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The Mass Media

The Mass Media

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December 4, 2023
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November 27, 2023

UMass Boston scholar fights for women’s rights and media access in Afghanistan

The logo for “The Niqab”

Samiullah Mahdi, who is a Fulbright Scholar at the University of Massachusetts Boston, understands the significance of changes in media and women’s rights in Afghanistan over the past 13 years.

“Thirteen years ago, watching television or owning one was illegal in Afghanistan, now the country has over a hundred of TV stations,” explained Mahdi.

Mahdi himself has produced and created several shows on 1TV including Kabul Live Debates and The Niqab. Television plays a major role in bringing change in the country. There are several TV shows that discuss taboo topics like domestic violence and relationships between men and women.

In addition to addressing problems that many would describe as personal, Afghan television is also making strides in helping people express their political views, even if it means being critical of the government. “We have the best media environment in the region,” claims Mahdi, “People are criticizing all levels of authorities, this is unimaginable in many of our neighboring countries, especially in China and Iran.”

From the time of the Taliban, Afghanistan has gone through many changes. It took the country about 13 years to go from having extreme laws and regulations to developing a reasonable environment for the people. In such a short time the country has gone from not having any information delivered to the people, to having absolutely free access to it.

In terms of education, during the time of the Taliban there were only few religious schools for boys and none for girls, now there are 4 million girls going to school, which makes up 40% of the ten million person student population. There are many universities and colleges which prepare students for careers in the fields of media, health care, technology etc.

The political situation in Afghanistan has also improved greatly. When the Taliban were in power, people had no say in what the political system of their country would be, but in 2014 more than seven million Afghans voted in the presidential elections. For years women were being punished for simply laughing in public, now they make up 27% of the national parliament.

In the past few years there have been several organizations and shelters created to support and protect women who are faced with domestic violence or other injustices. This is in stark contrast to the Taliban era, when women could be dragged to the soccer stadium and shot in the head in front of hundreds, if not thousands of men. Bringing change in the arena of women’s rights has not been easy in Afghanistan, and there are several media outlets still working to improve that environment by targeting the core of the problem; the mentality of region’s male inhabitants.

“Niqab”, meaning “mask” in Dari, is one of the projects for which Mahdi received a Knight International Journalism Award. The show brings guest speakers, who are women who have experienced domestic violence and gives them a chance to tell their story. However, unlike other shows, women on this show have to wear a mask for their own safety. In addition to giving women a voice, the show also engages the audience and the panel, which consists of Islamic scholars, human right activists and professors in law, to help the women by giving them advice appropriate for their situation.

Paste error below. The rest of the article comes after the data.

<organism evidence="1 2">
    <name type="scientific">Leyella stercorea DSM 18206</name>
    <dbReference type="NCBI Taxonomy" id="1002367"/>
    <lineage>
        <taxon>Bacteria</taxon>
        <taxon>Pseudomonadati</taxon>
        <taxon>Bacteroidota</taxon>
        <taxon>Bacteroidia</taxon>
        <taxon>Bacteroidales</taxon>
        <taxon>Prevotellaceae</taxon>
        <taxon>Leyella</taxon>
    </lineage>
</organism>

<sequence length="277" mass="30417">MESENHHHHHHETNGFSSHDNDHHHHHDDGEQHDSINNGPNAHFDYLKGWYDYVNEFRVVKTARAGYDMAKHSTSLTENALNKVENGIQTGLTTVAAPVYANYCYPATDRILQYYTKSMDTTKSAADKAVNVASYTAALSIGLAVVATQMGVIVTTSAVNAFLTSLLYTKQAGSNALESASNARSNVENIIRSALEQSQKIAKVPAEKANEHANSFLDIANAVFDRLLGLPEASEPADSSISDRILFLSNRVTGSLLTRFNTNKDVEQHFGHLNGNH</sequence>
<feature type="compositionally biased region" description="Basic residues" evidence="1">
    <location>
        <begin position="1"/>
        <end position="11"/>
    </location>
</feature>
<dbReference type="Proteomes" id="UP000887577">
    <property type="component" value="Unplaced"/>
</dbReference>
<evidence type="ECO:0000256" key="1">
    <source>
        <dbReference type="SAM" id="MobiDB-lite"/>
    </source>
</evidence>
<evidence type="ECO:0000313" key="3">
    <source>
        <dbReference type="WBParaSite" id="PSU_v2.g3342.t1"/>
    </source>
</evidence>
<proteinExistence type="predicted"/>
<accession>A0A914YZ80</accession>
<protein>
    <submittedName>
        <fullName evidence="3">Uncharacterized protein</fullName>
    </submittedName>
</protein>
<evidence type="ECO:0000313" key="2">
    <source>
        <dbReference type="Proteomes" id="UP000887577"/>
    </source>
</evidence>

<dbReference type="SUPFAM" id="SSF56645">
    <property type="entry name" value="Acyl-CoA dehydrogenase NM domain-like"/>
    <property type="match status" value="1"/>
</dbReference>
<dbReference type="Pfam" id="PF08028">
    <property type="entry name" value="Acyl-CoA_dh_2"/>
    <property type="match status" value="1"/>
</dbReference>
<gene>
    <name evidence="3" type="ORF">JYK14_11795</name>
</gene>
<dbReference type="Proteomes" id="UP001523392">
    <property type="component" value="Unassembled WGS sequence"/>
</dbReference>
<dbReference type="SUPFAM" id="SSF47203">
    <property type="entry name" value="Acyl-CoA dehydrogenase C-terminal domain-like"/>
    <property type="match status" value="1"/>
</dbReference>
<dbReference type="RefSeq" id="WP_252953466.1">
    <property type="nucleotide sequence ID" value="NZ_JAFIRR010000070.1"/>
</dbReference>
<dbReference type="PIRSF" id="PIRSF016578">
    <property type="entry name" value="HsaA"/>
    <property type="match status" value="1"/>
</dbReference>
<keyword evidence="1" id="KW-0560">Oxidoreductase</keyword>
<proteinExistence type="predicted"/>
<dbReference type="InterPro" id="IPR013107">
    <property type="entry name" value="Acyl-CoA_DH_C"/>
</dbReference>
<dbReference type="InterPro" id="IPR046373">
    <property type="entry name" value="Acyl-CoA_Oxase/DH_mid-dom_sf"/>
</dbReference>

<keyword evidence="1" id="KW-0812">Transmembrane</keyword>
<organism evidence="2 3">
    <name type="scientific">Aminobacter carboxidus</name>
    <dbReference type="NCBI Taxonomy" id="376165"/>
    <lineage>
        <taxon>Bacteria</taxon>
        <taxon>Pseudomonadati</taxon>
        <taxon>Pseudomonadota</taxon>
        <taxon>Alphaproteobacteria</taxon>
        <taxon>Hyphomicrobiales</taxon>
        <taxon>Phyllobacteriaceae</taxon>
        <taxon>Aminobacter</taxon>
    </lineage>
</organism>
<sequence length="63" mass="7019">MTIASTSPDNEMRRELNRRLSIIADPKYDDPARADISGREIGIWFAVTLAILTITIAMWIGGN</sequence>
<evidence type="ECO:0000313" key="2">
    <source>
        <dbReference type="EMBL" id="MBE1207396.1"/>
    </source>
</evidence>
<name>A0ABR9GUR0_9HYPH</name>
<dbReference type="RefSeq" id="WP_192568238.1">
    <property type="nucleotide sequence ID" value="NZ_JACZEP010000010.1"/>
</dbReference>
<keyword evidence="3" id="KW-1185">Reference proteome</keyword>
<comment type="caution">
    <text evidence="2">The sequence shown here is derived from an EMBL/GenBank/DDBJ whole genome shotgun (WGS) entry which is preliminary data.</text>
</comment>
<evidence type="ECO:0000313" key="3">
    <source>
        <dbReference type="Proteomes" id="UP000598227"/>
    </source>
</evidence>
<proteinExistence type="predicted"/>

The creators of the show spent a year looking for their first guest. Although they explained to the potential women who would want to tell their story that they would be provided a mask for their safety, it was still very unusual for them to be talking about their experience with domestic violence on television. However after the first few episodes women started calling in and asking to participate in the show, with upwards of 40 women volunteering to get involved. Mahdi explained that one of the goals of the show was to educate and change the mentality of Afghan men, who believe that abusing a woman and striping her off her rights is in any way Islamic or legal.
With so many different beliefs about what constitutes right and wrong in the world, it is hard to come to understand how to create a safe environment for everyone. However, one method that can help us get closer to that understanding is discussing the issues that prevent one from feeling safe. This is the reason there so many shows and events focus on the discussion and better communication.
The Niqab is a perfect example of this effective approach and the women who decided to participate in it understand that it can help them whether it’s mentally or emotionally, “Women want sympathy. Many times they don’t find that support from the society because of traditions and customs, but when they have a chance to tell their story properly, it helps them to find the right support from their society because the society understands that they are the victims not the criminals,” explained Samiullah Mahdi.